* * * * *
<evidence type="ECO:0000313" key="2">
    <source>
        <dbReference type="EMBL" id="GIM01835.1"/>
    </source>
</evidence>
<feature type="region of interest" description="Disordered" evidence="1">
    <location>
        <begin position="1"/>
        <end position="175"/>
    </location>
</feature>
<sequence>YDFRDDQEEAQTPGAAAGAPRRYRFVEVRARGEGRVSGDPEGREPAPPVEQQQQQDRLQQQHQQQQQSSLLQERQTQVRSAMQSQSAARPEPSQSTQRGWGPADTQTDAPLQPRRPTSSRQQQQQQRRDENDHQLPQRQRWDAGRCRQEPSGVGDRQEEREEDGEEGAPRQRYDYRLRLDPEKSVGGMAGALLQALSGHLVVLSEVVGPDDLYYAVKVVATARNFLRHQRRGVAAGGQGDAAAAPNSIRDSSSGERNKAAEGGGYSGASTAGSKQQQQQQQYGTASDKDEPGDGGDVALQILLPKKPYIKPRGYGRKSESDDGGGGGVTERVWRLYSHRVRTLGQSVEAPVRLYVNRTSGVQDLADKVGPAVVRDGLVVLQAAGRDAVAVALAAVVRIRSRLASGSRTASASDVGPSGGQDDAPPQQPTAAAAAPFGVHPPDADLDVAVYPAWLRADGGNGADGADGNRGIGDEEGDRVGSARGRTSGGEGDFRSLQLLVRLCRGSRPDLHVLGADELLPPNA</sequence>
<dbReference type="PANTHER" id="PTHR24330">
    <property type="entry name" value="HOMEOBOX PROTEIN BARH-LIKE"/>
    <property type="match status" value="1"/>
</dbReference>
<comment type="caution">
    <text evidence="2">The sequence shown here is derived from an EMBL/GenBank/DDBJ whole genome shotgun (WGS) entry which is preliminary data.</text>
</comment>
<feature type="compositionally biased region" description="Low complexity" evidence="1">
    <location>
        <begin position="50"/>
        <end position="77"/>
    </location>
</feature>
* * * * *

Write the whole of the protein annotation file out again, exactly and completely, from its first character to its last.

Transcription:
<evidence type="ECO:0000313" key="2">
    <source>
        <dbReference type="EMBL" id="GIM01835.1"/>
    </source>
</evidence>
<feature type="region of interest" description="Disordered" evidence="1">
    <location>
        <begin position="1"/>
        <end position="175"/>
    </location>
</feature>
<sequence>YDFRDDQEEAQTPGAAAGAPRRYRFVEVRARGEGRVSGDPEGREPAPPVEQQQQQDRLQQQHQQQQQSSLLQERQTQVRSAMQSQSAARPEPSQSTQRGWGPADTQTDAPLQPRRPTSSRQQQQQQRRDENDHQLPQRQRWDAGRCRQEPSGVGDRQEEREEDGEEGAPRQRYDYRLRLDPEKSVGGMAGALLQALSGHLVVLSEVVGPDDLYYAVKVVATARNFLRHQRRGVAAGGQGDAAAAPNSIRDSSSGERNKAAEGGGYSGASTAGSKQQQQQQQYGTASDKDEPGDGGDVALQILLPKKPYIKPRGYGRKSESDDGGGGGVTERVWRLYSHRVRTLGQSVEAPVRLYVNRTSGVQDLADKVGPAVVRDGLVVLQAAGRDAVAVALAAVVRIRSRLASGSRTASASDVGPSGGQDDAPPQQPTAAAAAPFGVHPPDADLDVAVYPAWLRADGGNGADGADGNRGIGDEEGDRVGSARGRTSGGEGDFRSLQLLVRLCRGSRPDLHVLGADELLPPNA</sequence>
<dbReference type="PANTHER" id="PTHR24330">
    <property type="entry name" value="HOMEOBOX PROTEIN BARH-LIKE"/>
    <property type="match status" value="1"/>
</dbReference>
<comment type="caution">
    <text evidence="2">The sequence shown here is derived from an EMBL/GenBank/DDBJ whole genome shotgun (WGS) entry which is preliminary data.</text>
</comment>
<feature type="compositionally biased region" description="Low complexity" evidence="1">
    <location>
        <begin position="50"/>
        <end position="77"/>
    </location>
</feature>